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  1. Paul Kidney on October 7, 2016 at 5:55 pm

    My understanding Peter, as an electrical contractor, business owner and service provider is this: If Port Augusta power station was kept running even in some down scaled capacity, then the exposures that occurred would have been extremely reduced.
    No argument against renewable energy and storage of such, however, the shear size of our country means that more local power production of sorts as a base is critical (not an option). We as a state have lost this option with the closure if the PA station.
    We were heavily involved as a sub-contractor for Telstra supporting sites with generators, however as you have stated that because of the complexities created by such a mass disruption that even we as essential service providers were extremely limited in our communications, hence hampering the overall restoration process. We are now having to look to satellite technology for our communication devices as the events are likely to increase, not decrease unless there are significant changes to the way power is delivered. Kind regards Paul (Port Lincoln- Truelight Electrical Contracting Services)

  2. Paula Fletcher on October 7, 2016 at 6:15 pm

    The lack of communications was my most major concern and it is one that is being ignored in the non existent debate about renewables, which were not responsible. When power went down on EP barely 3 weeks earlier the same thing happened- no landlines, no mobiles, no access to the triple 0 number. I made complaints to SA Power Networks and Telstra at that time. They all blamed each other. And David Furnell of SA Power Networks found it necessary to remind me several times that SA Power Networks is a private business. So is Telstra (mostly). My question therefore is what part did essential services being privatised part in all of this? Was infrastructure maintained? Why did landlines go? I have known extended power outages before but never lost landlines, so why is that happening now? Is it because services are not being maintained because of cost cutting?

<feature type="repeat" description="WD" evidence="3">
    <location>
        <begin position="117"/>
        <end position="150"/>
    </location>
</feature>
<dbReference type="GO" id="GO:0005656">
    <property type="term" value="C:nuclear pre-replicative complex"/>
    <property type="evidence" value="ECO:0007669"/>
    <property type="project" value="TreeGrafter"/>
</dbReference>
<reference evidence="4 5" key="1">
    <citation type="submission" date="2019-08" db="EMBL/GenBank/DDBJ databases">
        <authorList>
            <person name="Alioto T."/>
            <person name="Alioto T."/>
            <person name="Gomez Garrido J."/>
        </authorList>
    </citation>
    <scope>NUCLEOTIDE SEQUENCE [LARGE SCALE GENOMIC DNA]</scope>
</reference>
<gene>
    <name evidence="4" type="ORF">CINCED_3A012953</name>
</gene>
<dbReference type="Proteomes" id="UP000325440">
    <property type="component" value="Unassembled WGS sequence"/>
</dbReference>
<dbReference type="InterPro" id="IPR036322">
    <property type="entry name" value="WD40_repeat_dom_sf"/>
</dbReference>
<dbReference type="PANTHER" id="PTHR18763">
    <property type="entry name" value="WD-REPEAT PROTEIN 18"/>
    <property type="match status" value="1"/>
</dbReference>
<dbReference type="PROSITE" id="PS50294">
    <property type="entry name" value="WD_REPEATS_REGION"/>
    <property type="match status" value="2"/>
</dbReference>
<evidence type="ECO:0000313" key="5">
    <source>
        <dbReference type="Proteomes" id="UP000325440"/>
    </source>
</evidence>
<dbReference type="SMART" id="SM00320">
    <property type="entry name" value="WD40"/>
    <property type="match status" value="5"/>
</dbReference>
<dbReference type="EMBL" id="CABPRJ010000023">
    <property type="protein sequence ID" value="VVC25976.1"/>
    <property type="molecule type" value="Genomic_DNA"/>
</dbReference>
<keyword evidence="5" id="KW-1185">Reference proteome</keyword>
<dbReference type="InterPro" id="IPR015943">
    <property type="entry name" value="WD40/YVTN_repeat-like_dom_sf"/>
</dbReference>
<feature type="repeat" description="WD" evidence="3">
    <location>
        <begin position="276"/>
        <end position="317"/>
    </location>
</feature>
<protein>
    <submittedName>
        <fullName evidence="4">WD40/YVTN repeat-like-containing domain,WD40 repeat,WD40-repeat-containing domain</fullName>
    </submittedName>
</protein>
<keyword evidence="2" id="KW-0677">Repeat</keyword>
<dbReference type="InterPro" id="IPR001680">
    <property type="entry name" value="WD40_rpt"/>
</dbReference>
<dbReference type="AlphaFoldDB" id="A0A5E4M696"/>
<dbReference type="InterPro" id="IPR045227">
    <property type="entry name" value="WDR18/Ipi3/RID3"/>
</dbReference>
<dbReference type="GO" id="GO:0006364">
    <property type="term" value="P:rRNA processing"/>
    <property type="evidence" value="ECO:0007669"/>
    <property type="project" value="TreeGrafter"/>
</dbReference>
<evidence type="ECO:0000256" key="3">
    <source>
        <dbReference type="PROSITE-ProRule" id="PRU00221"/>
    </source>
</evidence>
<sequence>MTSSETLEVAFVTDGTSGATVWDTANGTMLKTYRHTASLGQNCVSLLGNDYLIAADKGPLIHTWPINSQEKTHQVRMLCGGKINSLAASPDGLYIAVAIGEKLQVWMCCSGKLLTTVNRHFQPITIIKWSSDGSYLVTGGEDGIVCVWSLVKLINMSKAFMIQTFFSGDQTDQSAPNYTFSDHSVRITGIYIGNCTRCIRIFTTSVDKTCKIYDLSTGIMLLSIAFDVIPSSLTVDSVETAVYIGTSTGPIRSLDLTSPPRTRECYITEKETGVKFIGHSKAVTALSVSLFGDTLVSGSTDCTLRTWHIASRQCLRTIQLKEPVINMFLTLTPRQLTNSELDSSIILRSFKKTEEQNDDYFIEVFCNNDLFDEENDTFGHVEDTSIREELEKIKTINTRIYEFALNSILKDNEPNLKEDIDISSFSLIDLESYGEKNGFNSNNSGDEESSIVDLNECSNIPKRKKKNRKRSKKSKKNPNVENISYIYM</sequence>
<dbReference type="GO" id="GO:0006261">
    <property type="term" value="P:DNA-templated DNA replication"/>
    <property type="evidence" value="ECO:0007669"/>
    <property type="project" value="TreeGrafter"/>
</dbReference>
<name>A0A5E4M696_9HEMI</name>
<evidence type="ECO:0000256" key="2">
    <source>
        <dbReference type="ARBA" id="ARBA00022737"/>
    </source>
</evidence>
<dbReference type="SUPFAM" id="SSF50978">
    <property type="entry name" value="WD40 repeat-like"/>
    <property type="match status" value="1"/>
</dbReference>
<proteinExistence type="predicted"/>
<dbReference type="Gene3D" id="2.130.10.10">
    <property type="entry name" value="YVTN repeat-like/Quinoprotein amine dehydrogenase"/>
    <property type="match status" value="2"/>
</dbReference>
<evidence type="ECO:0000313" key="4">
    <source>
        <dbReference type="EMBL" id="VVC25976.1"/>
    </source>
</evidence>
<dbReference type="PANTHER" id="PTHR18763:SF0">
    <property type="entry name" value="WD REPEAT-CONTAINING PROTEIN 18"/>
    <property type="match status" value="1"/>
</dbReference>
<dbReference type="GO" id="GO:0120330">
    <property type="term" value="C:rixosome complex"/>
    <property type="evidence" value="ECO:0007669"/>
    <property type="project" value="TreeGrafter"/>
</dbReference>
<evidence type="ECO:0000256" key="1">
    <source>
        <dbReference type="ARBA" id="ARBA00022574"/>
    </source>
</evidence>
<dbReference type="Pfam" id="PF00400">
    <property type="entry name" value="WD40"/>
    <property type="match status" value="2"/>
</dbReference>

And now we learn that the Federal Government is looking to privatise our Triple 0 services. Considering the impact privatisation has had on essential services this seems an incredibly short sighted idea.
    I know many people no longer feel safe in your electorate. I include myself in that.

  3. Graham Baker on October 7, 2016 at 7:30 pm

    Thank you Peter for what seems to be a very sensible point of view. I agree with you that an intolerable problem was the break down for about 3 days of the entire phone system. We are fortunate that there were as far as we know, no deaths attributable to this disgraceful experience. I and many others await with interest for ACTION on the challenges we all experienced. This is a vote changer for many South Australians. My best wishes for your achieving a positive outcome on this vital matter